Election Day marks beginning of mad political scramble in Congress

For Congress, the election on Tuesday isn’t the end of a long journey but the beginning of a mad scramble.

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When lawmakers wake up on Nov. 7, they will have seven weeks — and just about 16 scheduled legislative days — to resolve an array of tax and spending questions that must be addressed by the end of the year.

The campaign has frozen negotiations over the expiring tax rates and the looming spending cuts known as the fiscal cliff, as both parties await a decision by voters on control of the White House and each chamber in Congress.

The election itself may not determine the outcome of the lame-duck session, but it will reset the leverage that each party holds.

Here are five election scenarios and their impact on the start of the fiscal cliff talks:

Obama wins a clear but narrow victory

Barring a late and as-yet-undetected shift, a reelection victory by President Obama is likely to be narrow, making it difficult for him to claim a clear mandate from the voters. The House will almost surely stay in Republican hands, and the latest polls suggest Democrats will likely maintain a slim majority in the Senate.

All eyes will be on Obama to see how he interprets his victory. 

Will he try to seize a governing mandate and demand that Republicans bow to his push to raise tax rates for the wealthy? Or will he reach out to GOP leaders and attempt quickly to piece together a deficit grand bargain like the one he failed to strike last year with Speaker John Boehner (R-Ohio)?

Look for Republicans to argue that a narrow Obama victory and a continuing House majority represents an endorsement of the status quo by the voters — a mandate not for Obama but for divided government.

“If the president is narrowly reelected and tries to portray it as a mandate to ride roughshod over the people's House, which will also have been reelected, he'll be starting his second term off by repeating the same mistakes with which he began his first term,” a House GOP leadership aide warned.

The aide said the electoral mandate would be for “both parties to work together and find common ground between their two positions.”

At the same time, leading Republicans – including House Majority Leader Eric Cantor (Va.) – have warned that taxes will “go up” if Obama is reelected, and Democrats are sure to hold them to those statements after Tuesday. 

Obama wins reelection, but loses the popular vote

With national and battleground state polls diverging, a split between the popular and electoral vote appears plausible. While that scenario would leave Obama in the White House for another four years, it would make it virtually impossible for him to claim a clear mandate for the policies he ran on. The same would likely hold if Obama wins but Democrats lose control of the Senate.

Operatives in both parties say that although either of those scenarios could impact the leverage that Democrats and Republicans would carry at the outset of the lame-duck session, it is unlikely to significantly change the ultimate outcome, which would have to be a compromise on the fiscal cliff.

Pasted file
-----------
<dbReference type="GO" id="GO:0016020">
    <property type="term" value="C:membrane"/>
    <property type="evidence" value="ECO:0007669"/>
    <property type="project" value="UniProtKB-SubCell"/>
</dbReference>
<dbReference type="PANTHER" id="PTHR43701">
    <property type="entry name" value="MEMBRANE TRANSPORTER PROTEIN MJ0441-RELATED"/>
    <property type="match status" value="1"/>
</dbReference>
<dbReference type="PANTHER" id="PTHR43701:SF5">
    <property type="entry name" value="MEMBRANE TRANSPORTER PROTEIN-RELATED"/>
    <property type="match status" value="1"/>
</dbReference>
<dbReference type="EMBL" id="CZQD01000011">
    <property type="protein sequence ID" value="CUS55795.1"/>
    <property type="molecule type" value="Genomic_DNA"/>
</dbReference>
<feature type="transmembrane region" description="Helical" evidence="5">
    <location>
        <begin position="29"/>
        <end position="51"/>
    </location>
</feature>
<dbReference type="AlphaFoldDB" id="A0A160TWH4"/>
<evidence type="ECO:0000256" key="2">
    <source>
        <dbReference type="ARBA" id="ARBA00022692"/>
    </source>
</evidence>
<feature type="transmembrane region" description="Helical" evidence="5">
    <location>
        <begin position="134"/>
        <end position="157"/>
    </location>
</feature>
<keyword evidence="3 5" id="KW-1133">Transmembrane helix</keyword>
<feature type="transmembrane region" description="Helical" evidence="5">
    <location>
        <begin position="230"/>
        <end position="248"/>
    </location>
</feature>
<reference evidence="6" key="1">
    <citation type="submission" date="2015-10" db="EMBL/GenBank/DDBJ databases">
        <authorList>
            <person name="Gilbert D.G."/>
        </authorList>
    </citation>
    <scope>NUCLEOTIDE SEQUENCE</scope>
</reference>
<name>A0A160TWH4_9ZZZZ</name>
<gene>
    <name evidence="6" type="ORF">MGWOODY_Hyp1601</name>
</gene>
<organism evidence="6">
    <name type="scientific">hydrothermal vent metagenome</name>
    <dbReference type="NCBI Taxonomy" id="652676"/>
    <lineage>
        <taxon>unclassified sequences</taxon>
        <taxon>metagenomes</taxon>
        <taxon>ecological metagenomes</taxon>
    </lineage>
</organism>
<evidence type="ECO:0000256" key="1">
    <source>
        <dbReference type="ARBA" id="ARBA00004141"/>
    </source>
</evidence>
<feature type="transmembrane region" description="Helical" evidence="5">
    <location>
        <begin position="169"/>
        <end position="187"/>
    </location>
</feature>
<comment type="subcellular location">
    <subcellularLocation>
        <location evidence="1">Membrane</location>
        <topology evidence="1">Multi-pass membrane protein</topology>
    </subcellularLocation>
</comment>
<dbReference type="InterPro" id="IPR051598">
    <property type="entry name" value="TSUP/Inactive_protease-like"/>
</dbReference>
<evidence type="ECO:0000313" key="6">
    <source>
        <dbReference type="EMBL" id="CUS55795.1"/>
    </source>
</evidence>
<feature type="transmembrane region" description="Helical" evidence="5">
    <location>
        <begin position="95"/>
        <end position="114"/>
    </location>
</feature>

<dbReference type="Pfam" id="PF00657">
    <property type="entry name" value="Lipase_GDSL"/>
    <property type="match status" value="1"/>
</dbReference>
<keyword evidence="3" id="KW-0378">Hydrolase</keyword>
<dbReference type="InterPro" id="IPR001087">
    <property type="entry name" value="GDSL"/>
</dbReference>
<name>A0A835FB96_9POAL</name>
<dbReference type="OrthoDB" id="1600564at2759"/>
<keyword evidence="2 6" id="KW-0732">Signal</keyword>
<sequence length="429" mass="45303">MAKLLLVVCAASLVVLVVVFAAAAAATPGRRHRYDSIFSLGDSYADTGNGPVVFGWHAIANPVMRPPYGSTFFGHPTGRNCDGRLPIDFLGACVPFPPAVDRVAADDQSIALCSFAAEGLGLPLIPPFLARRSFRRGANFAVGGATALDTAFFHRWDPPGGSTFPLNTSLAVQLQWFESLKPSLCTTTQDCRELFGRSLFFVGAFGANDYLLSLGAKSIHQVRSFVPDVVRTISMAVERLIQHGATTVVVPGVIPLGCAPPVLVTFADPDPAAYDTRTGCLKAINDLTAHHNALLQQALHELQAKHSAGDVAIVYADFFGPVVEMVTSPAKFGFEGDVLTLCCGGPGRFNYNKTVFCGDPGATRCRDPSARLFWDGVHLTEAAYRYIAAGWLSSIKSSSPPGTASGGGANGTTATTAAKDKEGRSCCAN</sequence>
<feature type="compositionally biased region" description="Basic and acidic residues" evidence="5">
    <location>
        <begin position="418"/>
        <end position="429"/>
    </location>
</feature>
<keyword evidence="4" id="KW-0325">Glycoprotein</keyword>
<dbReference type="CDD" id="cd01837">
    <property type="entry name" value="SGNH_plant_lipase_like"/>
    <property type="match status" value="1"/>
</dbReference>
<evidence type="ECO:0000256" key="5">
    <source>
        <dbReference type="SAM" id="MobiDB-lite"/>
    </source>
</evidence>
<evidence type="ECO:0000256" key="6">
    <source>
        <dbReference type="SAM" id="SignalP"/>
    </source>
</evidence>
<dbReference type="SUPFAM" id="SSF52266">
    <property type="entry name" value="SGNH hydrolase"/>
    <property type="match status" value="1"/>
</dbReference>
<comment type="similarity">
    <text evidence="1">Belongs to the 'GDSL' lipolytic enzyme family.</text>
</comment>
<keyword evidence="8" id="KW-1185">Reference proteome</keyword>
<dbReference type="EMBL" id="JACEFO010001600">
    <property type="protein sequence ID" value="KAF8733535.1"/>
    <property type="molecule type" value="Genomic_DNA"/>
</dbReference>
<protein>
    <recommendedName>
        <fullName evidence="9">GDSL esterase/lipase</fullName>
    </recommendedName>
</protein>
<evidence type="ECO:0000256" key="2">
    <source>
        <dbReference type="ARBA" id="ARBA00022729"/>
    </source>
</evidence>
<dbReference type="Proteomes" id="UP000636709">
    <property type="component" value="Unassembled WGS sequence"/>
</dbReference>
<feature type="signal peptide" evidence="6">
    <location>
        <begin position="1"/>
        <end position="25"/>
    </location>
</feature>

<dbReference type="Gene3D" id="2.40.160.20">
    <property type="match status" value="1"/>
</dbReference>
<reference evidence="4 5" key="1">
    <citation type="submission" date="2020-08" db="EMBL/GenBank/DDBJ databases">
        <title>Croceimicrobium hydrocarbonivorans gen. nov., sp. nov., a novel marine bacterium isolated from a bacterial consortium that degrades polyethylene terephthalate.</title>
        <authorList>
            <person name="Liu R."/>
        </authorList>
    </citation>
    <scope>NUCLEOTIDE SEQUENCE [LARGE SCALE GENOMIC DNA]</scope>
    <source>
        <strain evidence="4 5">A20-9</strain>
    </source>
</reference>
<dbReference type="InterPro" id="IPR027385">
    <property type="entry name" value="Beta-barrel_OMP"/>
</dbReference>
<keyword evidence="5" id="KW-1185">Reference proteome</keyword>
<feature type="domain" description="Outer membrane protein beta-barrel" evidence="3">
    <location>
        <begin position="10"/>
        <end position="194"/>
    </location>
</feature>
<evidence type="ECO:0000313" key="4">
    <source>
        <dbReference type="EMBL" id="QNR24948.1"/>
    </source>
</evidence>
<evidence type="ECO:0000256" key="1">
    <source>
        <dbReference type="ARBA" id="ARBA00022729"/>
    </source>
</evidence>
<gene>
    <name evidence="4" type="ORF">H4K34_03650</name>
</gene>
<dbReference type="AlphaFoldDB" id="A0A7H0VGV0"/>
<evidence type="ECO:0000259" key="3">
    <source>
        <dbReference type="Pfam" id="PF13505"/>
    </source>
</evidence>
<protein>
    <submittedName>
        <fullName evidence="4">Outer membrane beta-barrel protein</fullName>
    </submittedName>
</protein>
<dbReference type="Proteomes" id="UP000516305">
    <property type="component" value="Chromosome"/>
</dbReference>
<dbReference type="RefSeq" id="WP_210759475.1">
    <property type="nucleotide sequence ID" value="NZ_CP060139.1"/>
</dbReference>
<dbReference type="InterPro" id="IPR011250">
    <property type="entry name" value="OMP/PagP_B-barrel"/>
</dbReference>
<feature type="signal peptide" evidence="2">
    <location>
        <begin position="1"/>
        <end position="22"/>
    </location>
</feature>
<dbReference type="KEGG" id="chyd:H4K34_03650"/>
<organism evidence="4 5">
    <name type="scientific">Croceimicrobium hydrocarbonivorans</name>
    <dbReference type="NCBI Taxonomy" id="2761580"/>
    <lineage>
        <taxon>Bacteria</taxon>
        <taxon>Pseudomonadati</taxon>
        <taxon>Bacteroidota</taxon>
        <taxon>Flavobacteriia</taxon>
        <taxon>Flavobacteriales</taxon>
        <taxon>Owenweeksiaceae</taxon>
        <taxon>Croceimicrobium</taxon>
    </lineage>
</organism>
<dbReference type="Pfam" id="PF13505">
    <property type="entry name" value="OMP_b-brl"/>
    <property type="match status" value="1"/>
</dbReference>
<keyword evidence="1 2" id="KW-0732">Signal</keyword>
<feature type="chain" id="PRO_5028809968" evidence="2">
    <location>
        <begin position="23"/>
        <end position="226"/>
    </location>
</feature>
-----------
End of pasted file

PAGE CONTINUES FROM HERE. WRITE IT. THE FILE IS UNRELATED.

Romney wins presidency, Democrats hold the Senate

A win by Republican nominee Mitt Romney would shake up the lame-duck session of Congress, even though he would not take the oath of office until January. Officials say a Romney victory would torpedo the possibility of a big deficit deal before the end of the year and increase the odds of a congressional “punt” that kicks the major decisions on taxes and spending to the new administration.

President Obama will still hold the veto pen for another two months, and he has vowed to reject an extension of current tax rates for the wealthy. A major question is how big of a role a President-elect Romney would play in the lame duck session.

Two House Republican leadership aides said the party would look to Romney for guidance on what he wants to see happen. As of yet, however, Romney’s transition team has not given them that direction.

Romney wins the presidency and Republicans win full control of Congress

A Republican sweep of the White House would allow the party to claim its own governing mandate and put enormous pressure on President Obama to bend both on taxes and on the automatic cuts slated to hit the Pentagon on Jan. 1. 

Obama, of course, would retain power and Democrats would control the Senate through the lame-duck session, but Republicans would likely argue that any move by Obama to veto an extension of the Bush tax rates would be temporary because they could reinstate those cuts retroactively in 2013.

Pressure would also build immediately on Republicans to begin laying the groundwork to repeal the president’s healthcare law early in the new year, a dynamic that could influence the politics if not the substance of the lame-duck session.

No outcome as election results unclear

This is the nightmare scenario for Congress: The presidential election is so close that no clear winner is determined on Tuesday night and, as with the 2000 election, a recount of ballots in one or more states means the outcome might not be known for weeks.

A House Republican leadership aide said congressional officials are worried about the prospect but do not have definite plans for what to do in that event. While a number of less controversial legislative items could be addressed without a clear winner in the presidential election, aides and lawmakers have long acknowledged that talks on the fiscal cliff will hinge on the outcome.

Political observers and lobbyists believe the most likely result of a disputed election would be for Congress to buy time by temporarily extending current tax rates and delay the automatic spending cuts known as sequestration.